Awards and Honors

Twelve junior faculty members have been selected to receive awards this year in the third annual competition for research support from the Hellman Family Faculty Fund.

Awards were made based on the excellence of the proposed research, without regard to the popularity of the field of study. As in previous years, panel members looked for evidence of exciting, creative research and for new ideas, paradigms and theories.

The 1997 recipients and their study subjects are:

  • Lars Bildsten, physics and astronomy: Temporal Variability in Stellar Astrophysics

  • John G. Flannery, optometry: Gene Therapy Approaches to Treatment of Inherited Retinal Degenerations

  • Allen Goldstein, environmental science, policy and management: A Field-Based Study of Sierra Nevada Forest Response to Anthropogenic Ozone and Nitrogen Deposition

  • Darcy Grimaldo Grigsby, history of art: Painting Empire in Post-Revolutionary France

  • Priya Joshi, English: Gifts of Empire: British Popular Fiction and the Development of the Novel in India

  • Susan Marqusee, molecular and cell biology: Biological Sciences Dissection of the Protein Folding Problem

  • James J. McCusker, chemistry: Electron Exchange Coupling in Cluster-Bridged Donor-Acceptor Complexes: Implications for Biological Electron Transfer

  • John H. McWhorter, linguistics/African American studies: Mar-tinique Creole Research Project

  • Anne Nesbet, Slavic languages and literatures/film: The Dialectical Image

  • Lisa A. Pruitt, mechanical engineering: Surface Modification of UHMWPE for wear resistance of Total Knee Replacements

  • Zi Quiang Qiu, physics: Synthesis and Characterization of Magnetic Nanostructures

  • Rachel Schurman, Energy and Resources Group: Resource-Based Growth in a Global Economy

Application information for Hellman Family Faculty Fund awards is found on the Office of the Vice Provost's home page,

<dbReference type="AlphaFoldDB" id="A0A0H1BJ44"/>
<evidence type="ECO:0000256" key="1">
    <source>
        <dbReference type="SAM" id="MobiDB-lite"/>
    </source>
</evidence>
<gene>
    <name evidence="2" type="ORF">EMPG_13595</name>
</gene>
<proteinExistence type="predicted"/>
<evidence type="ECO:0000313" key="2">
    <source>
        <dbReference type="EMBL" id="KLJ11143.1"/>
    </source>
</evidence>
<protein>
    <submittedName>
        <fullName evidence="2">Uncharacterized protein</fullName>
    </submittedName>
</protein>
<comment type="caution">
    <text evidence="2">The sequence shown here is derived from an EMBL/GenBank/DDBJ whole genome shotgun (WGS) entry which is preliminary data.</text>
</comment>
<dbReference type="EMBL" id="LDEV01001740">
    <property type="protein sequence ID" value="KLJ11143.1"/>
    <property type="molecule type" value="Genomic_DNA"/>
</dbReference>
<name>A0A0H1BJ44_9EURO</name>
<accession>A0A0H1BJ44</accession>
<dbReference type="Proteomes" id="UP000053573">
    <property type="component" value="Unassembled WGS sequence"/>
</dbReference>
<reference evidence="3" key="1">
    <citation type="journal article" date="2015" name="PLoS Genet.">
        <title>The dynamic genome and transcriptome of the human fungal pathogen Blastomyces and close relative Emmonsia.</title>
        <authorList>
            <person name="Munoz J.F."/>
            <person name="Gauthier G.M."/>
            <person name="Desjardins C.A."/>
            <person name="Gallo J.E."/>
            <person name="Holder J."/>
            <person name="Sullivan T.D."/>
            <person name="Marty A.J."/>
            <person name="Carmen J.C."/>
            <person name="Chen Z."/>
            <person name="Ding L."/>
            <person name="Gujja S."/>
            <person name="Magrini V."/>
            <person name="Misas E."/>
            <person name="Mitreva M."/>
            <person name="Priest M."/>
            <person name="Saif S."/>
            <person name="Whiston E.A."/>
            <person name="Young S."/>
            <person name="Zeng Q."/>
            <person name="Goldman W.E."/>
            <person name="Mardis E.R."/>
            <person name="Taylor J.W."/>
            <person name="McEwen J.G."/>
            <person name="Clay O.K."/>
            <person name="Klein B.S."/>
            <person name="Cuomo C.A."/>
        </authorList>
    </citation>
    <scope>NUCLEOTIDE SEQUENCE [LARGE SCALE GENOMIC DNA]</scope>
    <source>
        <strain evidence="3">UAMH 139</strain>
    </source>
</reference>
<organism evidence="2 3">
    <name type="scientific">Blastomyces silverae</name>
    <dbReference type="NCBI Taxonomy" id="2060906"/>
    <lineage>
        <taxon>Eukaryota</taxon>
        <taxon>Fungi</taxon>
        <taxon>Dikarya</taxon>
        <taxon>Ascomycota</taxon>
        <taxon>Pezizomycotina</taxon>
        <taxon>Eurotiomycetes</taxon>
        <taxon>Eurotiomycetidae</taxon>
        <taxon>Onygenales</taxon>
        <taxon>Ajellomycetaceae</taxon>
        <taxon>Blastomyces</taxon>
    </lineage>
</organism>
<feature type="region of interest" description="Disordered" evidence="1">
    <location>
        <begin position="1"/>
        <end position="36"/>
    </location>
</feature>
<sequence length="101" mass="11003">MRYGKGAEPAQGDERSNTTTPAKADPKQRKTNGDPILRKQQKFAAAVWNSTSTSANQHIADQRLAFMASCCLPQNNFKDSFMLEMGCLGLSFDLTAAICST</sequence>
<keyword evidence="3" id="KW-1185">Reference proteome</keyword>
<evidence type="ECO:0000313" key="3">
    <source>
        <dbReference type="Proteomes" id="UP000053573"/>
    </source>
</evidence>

Seven faculty members received awards this year from the Faculty Research Fund for the Biological Sciences. This year is the first year of the fund, created by a $5 million gift from anonymous donors. Its purpose is to maintain and enhance the quality of biological research on the campus by providing short-term support for feasibility studies and equipment needs. Awards will be given annually.

The three-person selection committee appointed last spring solicited "coherent and specific research proposals" that "demonstrated research excellence and a documented need in an underfunded project."

The first-time recipients and their study subjects are:

  • Gregory Aponte, nutritional science: Neuropeptide Regulation of Intestinal Epithelial Cell Differentiation

  • Tracy Benning, ESPM-ecosystem sciences: Regeneration of Blue Oak in California Oak Woodlands

  • Zacheus Cande, molecular and cell biology: Matching Funds for Purchase of Transmission Electron Microscope

  • Kathy Collins, molecular and cell biology: Functional Reconstitution of Native and Recombinant Tetrahymena Telomerase

  • Gregory Gilbert, ESPM-ecosystem sciences: Epidemiology of Invasive Tree Diseases in Panama and California

  • Harry Greene, integrative biology: Molecular Approaches to the Evolutionary Ecology of Venomous Snakes

  • David Lindberg, integrative biology: Molluscan Evolutionary Patterns and Processes


Professor John Harte has been appointed to the Class of 1935 Chair in Energy. The Class of 1935 established this endowment fund in 1985, as their gift to the university in honor of the class's 50th anniversary. The chair fosters basic research with an emphasis on the production of energy from renewable resources. The chair is not restricted to a single college or school and the chair holder is appointed by the chancellor.

Harte is the author of over 100 publications in leading peer-reviewed journals and five books. He has distinguished himself in the areas of global change, energy and water resources, ecology, biogeochemistry, ecotoxicology, acid rain, environmental issues in developing nations and the economic value of ecosystems.

His past honors include a fellowship in the American Physical Society, He received the 1990 Pew Scholars Prize in Environment and Biological Conservation. In 1993, he was awarded a Guggenheim Fellowship and was elected to the California Academy of Sciences.

Richard S. Muller, professor in the Graduate School and a member of the Electrical Engineering and Computer Sciences faculty, received the 1997 Career Achievement Award, given by the 9th International Conference on Sensors and Actuators, "Transducers '97."

The award, presented for the first time this summer at the organi-zation's conference in Chicago, honors the lifetime accomplishments of individuals in the field of micro-sensors, microactuators and micro-electro-mechanical systems.

Muller earned his PhD in electrical engineering and physics at the California Institute of Technology in 1962 and joined the faculty that same year.



Copyright 1997, The Regents of the University of California.
Produced and maintained by the Office of Public Affairs at UC Berkeley.
Comments? E-mail